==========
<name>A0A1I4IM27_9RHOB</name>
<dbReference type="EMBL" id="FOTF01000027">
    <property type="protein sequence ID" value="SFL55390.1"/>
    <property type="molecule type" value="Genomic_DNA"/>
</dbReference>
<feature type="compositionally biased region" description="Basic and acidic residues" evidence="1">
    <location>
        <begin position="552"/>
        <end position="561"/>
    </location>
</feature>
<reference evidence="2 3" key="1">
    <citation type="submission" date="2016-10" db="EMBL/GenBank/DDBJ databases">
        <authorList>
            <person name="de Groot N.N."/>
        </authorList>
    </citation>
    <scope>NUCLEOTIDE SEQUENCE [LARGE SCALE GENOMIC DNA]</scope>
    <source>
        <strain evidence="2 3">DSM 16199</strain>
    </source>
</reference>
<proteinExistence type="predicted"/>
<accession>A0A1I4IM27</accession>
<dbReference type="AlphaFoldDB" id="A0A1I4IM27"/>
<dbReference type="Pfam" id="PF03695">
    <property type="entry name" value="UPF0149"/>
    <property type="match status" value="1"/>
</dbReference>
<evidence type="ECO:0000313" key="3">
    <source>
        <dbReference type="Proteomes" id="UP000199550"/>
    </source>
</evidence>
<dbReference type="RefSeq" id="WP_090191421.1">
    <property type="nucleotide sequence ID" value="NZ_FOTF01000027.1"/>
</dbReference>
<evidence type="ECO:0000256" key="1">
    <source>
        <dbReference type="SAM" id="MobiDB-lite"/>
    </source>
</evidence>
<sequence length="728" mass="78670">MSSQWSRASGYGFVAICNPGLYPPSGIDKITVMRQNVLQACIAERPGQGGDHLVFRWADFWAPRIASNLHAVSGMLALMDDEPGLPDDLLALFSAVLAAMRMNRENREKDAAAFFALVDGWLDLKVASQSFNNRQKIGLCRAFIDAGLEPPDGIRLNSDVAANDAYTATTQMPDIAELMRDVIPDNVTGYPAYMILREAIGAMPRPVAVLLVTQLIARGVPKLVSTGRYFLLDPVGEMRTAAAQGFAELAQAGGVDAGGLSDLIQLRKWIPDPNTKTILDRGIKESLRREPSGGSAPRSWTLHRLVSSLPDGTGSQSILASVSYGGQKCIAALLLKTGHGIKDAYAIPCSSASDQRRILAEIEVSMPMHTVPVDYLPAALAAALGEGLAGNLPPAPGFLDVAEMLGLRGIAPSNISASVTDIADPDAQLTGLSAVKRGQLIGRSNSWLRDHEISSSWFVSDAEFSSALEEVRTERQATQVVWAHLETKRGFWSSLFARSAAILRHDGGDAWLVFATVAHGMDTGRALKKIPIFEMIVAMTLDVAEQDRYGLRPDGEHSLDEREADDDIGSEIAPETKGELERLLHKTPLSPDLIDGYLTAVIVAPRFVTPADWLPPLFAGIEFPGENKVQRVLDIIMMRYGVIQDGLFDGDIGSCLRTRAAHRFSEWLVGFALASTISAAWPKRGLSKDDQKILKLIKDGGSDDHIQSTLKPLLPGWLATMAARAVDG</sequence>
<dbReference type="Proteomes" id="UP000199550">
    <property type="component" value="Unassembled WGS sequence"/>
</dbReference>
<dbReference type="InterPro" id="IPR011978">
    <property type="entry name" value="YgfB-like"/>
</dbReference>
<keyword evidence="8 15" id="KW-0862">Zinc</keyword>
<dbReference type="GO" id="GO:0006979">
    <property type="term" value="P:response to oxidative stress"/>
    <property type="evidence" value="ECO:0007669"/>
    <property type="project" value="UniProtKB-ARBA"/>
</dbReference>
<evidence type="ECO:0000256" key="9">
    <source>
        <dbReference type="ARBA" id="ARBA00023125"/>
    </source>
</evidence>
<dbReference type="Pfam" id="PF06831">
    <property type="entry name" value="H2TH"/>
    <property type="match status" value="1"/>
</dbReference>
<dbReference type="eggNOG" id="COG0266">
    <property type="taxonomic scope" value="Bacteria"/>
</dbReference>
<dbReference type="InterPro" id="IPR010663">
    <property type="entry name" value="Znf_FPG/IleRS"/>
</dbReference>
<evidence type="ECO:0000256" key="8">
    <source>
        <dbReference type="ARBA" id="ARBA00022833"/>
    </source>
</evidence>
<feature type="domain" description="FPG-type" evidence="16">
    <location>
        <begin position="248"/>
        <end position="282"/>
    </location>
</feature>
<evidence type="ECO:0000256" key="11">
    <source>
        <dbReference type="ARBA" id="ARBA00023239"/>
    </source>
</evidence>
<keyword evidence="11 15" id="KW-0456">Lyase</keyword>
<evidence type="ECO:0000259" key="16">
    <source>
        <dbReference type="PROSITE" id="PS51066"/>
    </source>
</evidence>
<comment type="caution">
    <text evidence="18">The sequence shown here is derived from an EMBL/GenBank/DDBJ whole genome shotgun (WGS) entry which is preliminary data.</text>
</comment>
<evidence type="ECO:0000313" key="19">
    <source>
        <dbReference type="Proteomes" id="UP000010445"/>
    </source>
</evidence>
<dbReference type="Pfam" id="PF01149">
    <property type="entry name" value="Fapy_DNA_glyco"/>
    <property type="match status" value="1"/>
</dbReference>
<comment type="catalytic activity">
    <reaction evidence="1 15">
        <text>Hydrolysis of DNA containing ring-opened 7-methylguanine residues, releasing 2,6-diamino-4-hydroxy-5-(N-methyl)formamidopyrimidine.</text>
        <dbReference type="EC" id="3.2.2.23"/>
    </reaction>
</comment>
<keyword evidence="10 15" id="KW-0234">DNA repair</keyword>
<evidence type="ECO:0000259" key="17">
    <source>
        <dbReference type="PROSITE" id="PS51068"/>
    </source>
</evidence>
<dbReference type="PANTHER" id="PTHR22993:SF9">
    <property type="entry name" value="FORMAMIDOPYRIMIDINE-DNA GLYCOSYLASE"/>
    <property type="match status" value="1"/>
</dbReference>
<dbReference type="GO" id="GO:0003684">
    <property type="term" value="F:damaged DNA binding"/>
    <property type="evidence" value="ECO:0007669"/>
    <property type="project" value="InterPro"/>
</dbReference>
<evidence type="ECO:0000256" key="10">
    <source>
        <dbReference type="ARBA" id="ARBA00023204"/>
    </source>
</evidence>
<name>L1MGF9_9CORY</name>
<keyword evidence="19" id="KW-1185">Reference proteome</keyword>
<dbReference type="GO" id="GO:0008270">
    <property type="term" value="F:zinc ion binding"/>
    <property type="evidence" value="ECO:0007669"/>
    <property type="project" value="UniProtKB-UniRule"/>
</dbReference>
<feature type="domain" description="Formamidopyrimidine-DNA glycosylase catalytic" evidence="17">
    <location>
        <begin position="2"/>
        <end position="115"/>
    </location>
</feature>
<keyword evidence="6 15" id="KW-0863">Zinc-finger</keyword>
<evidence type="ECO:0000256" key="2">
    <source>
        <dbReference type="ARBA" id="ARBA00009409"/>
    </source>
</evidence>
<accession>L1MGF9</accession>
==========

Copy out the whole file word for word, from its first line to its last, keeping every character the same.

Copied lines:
<name>A0A1I4IM27_9RHOB</name>
<dbReference type="EMBL" id="FOTF01000027">
    <property type="protein sequence ID" value="SFL55390.1"/>
    <property type="molecule type" value="Genomic_DNA"/>
</dbReference>
<feature type="compositionally biased region" description="Basic and acidic residues" evidence="1">
    <location>
        <begin position="552"/>
        <end position="561"/>
    </location>
</feature>
<reference evidence="2 3" key="1">
    <citation type="submission" date="2016-10" db="EMBL/GenBank/DDBJ databases">
        <authorList>
            <person name="de Groot N.N."/>
        </authorList>
    </citation>
    <scope>NUCLEOTIDE SEQUENCE [LARGE SCALE GENOMIC DNA]</scope>
    <source>
        <strain evidence="2 3">DSM 16199</strain>
    </source>
</reference>
<proteinExistence type="predicted"/>
<accession>A0A1I4IM27</accession>
<dbReference type="AlphaFoldDB" id="A0A1I4IM27"/>
<dbReference type="Pfam" id="PF03695">
    <property type="entry name" value="UPF0149"/>
    <property type="match status" value="1"/>
</dbReference>
<evidence type="ECO:0000313" key="3">
    <source>
        <dbReference type="Proteomes" id="UP000199550"/>
    </source>
</evidence>
<dbReference type="RefSeq" id="WP_090191421.1">
    <property type="nucleotide sequence ID" value="NZ_FOTF01000027.1"/>
</dbReference>
<evidence type="ECO:0000256" key="1">
    <source>
        <dbReference type="SAM" id="MobiDB-lite"/>
    </source>
</evidence>
<sequence length="728" mass="78670">MSSQWSRASGYGFVAICNPGLYPPSGIDKITVMRQNVLQACIAERPGQGGDHLVFRWADFWAPRIASNLHAVSGMLALMDDEPGLPDDLLALFSAVLAAMRMNRENREKDAAAFFALVDGWLDLKVASQSFNNRQKIGLCRAFIDAGLEPPDGIRLNSDVAANDAYTATTQMPDIAELMRDVIPDNVTGYPAYMILREAIGAMPRPVAVLLVTQLIARGVPKLVSTGRYFLLDPVGEMRTAAAQGFAELAQAGGVDAGGLSDLIQLRKWIPDPNTKTILDRGIKESLRREPSGGSAPRSWTLHRLVSSLPDGTGSQSILASVSYGGQKCIAALLLKTGHGIKDAYAIPCSSASDQRRILAEIEVSMPMHTVPVDYLPAALAAALGEGLAGNLPPAPGFLDVAEMLGLRGIAPSNISASVTDIADPDAQLTGLSAVKRGQLIGRSNSWLRDHEISSSWFVSDAEFSSALEEVRTERQATQVVWAHLETKRGFWSSLFARSAAILRHDGGDAWLVFATVAHGMDTGRALKKIPIFEMIVAMTLDVAEQDRYGLRPDGEHSLDEREADDDIGSEIAPETKGELERLLHKTPLSPDLIDGYLTAVIVAPRFVTPADWLPPLFAGIEFPGENKVQRVLDIIMMRYGVIQDGLFDGDIGSCLRTRAAHRFSEWLVGFALASTISAAWPKRGLSKDDQKILKLIKDGGSDDHIQSTLKPLLPGWLATMAARAVDG</sequence>
<dbReference type="Proteomes" id="UP000199550">
    <property type="component" value="Unassembled WGS sequence"/>
</dbReference>
<dbReference type="InterPro" id="IPR011978">
    <property type="entry name" value="YgfB-like"/>
</dbReference>
<keyword evidence="8 15" id="KW-0862">Zinc</keyword>
<dbReference type="GO" id="GO:0006979">
    <property type="term" value="P:response to oxidative stress"/>
    <property type="evidence" value="ECO:0007669"/>
    <property type="project" value="UniProtKB-ARBA"/>
</dbReference>
<evidence type="ECO:0000256" key="9">
    <source>
        <dbReference type="ARBA" id="ARBA00023125"/>
    </source>
</evidence>
<dbReference type="Pfam" id="PF06831">
    <property type="entry name" value="H2TH"/>
    <property type="match status" value="1"/>
</dbReference>
<dbReference type="eggNOG" id="COG0266">
    <property type="taxonomic scope" value="Bacteria"/>
</dbReference>
<dbReference type="InterPro" id="IPR010663">
    <property type="entry name" value="Znf_FPG/IleRS"/>
</dbReference>
<evidence type="ECO:0000256" key="8">
    <source>
        <dbReference type="ARBA" id="ARBA00022833"/>
    </source>
</evidence>
<feature type="domain" description="FPG-type" evidence="16">
    <location>
        <begin position="248"/>
        <end position="282"/>
    </location>
</feature>
<evidence type="ECO:0000256" key="11">
    <source>
        <dbReference type="ARBA" id="ARBA00023239"/>
    </source>
</evidence>
<keyword evidence="11 15" id="KW-0456">Lyase</keyword>
<evidence type="ECO:0000259" key="16">
    <source>
        <dbReference type="PROSITE" id="PS51066"/>
    </source>
</evidence>
<comment type="caution">
    <text evidence="18">The sequence shown here is derived from an EMBL/GenBank/DDBJ whole genome shotgun (WGS) entry which is preliminary data.</text>
</comment>
<evidence type="ECO:0000313" key="19">
    <source>
        <dbReference type="Proteomes" id="UP000010445"/>
    </source>
</evidence>
<dbReference type="Pfam" id="PF01149">
    <property type="entry name" value="Fapy_DNA_glyco"/>
    <property type="match status" value="1"/>
</dbReference>
<comment type="catalytic activity">
    <reaction evidence="1 15">
        <text>Hydrolysis of DNA containing ring-opened 7-methylguanine residues, releasing 2,6-diamino-4-hydroxy-5-(N-methyl)formamidopyrimidine.</text>
        <dbReference type="EC" id="3.2.2.23"/>
    </reaction>
</comment>
<keyword evidence="10 15" id="KW-0234">DNA repair</keyword>
<evidence type="ECO:0000259" key="17">
    <source>
        <dbReference type="PROSITE" id="PS51068"/>
    </source>
</evidence>
<dbReference type="PANTHER" id="PTHR22993:SF9">
    <property type="entry name" value="FORMAMIDOPYRIMIDINE-DNA GLYCOSYLASE"/>
    <property type="match status" value="1"/>
</dbReference>
<dbReference type="GO" id="GO:0003684">
    <property type="term" value="F:damaged DNA binding"/>
    <property type="evidence" value="ECO:0007669"/>
    <property type="project" value="InterPro"/>
</dbReference>
<evidence type="ECO:0000256" key="10">
    <source>
        <dbReference type="ARBA" id="ARBA00023204"/>
    </source>
</evidence>
<name>L1MGF9_9CORY</name>
<keyword evidence="19" id="KW-1185">Reference proteome</keyword>
<dbReference type="GO" id="GO:0008270">
    <property type="term" value="F:zinc ion binding"/>
    <property type="evidence" value="ECO:0007669"/>
    <property type="project" value="UniProtKB-UniRule"/>
</dbReference>
<feature type="domain" description="Formamidopyrimidine-DNA glycosylase catalytic" evidence="17">
    <location>
        <begin position="2"/>
        <end position="115"/>
    </location>
</feature>
<keyword evidence="6 15" id="KW-0863">Zinc-finger</keyword>
<evidence type="ECO:0000256" key="2">
    <source>
        <dbReference type="ARBA" id="ARBA00009409"/>
    </source>
</evidence>
<accession>L1MGF9</accession>